8. Haunter

Haunter-film.jpg

One of the more unique films on this list, “Haunter” explores the ghost of a woman who was murdered on her 16th birthday and is destined to relive the same day over and over again for eternity. Fortunately for our main character, Lisa, she becomes conscious of her situation and discovers she can communicate with ghosts from different timelines eventually setting in motion a mystery thriller as Lisa tries to unravel the circumstances of her death and free herself and others from their eternities reliving their own dooms over and over. A unique and supernatural take on the time loop concept, “Haunter” may not lean as heavily on the time loop trope as other films on this list but that doesn’t make it any less effective as the loop is used as a tool to represent a sort of purgatory, giving the spirits the opportunity to solve their own murders in order to earn their place in the afterlife.

 

 

 

7. ARQ

arq_01-h_2016.jpg

A futuristic take on time loops, this film follows engineer Renton and his girlfriend Hannah as they are targeted by masked men looking to steal the ARQ, a perpetual motion machine that the two are hiding that holds the key to a new energy source. As the two try to escape, their ventures fail but the ARQ allows them to relive the day over and over again to unravel the mystery behind who is targeting them and why. An underrated apocalyptic interpretation of the time loop devise “ARQ” offers something a little unique, taking aspects of other films later to be featured on this list and presenting them in a smooth and enjoyable manner all on a shoestring budget and with a limited setting. The film was also praised for its ability to effectively resolve its paradoxes caused by the time loops, something that often leads to issues for any movie involving time travel. Smooth, enjoyable, and well made, “ARQ” is a surprisingly good use of clichés and tropes that manages to find its own footing and utilize the time loop concept quite well.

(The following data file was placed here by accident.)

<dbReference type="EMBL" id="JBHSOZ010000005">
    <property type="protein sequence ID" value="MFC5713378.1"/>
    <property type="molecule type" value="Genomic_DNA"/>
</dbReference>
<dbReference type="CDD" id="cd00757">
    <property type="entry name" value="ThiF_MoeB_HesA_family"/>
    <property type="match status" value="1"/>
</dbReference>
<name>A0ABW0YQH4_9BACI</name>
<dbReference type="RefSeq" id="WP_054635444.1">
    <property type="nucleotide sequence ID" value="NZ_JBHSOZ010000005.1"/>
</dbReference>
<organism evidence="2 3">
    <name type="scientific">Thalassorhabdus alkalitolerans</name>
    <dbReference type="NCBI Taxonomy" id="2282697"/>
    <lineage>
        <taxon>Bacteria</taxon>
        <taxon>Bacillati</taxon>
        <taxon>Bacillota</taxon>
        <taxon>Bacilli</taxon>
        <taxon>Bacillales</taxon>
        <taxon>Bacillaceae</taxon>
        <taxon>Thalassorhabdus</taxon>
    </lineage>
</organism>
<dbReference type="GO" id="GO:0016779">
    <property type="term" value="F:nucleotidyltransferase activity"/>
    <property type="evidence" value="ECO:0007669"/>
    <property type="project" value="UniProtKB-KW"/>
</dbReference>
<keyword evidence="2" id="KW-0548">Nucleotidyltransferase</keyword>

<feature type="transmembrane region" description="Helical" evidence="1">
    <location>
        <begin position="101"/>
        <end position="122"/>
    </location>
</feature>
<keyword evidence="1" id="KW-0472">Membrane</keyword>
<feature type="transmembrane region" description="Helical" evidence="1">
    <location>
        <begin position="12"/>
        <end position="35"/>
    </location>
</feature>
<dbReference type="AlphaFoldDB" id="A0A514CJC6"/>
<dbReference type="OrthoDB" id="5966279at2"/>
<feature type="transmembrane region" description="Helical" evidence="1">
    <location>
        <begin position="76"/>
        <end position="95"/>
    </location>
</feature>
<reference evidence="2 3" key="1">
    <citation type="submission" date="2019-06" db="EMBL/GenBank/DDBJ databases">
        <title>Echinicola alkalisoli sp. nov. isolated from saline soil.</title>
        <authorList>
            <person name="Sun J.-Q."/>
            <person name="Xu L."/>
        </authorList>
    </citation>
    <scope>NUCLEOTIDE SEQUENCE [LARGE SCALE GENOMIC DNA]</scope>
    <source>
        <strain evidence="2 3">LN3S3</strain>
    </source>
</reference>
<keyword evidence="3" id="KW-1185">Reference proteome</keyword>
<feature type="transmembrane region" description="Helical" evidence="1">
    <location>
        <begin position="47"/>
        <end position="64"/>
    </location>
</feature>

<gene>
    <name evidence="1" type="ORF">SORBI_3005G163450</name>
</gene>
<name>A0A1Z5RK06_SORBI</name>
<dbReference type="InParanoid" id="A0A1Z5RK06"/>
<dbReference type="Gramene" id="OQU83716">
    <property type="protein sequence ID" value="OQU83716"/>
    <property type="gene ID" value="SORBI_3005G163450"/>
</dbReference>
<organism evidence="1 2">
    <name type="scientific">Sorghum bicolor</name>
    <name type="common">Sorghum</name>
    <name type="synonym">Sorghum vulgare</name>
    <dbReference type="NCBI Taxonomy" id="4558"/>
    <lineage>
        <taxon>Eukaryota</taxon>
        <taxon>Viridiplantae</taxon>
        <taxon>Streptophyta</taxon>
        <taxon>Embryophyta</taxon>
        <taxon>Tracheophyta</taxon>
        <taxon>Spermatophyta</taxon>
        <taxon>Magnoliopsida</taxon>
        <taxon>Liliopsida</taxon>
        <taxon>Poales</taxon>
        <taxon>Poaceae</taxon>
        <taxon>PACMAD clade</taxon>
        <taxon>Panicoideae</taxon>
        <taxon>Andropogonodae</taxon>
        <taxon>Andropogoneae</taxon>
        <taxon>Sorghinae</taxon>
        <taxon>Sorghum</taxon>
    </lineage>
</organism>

6. Run Lola Run

run-lola-run.jpg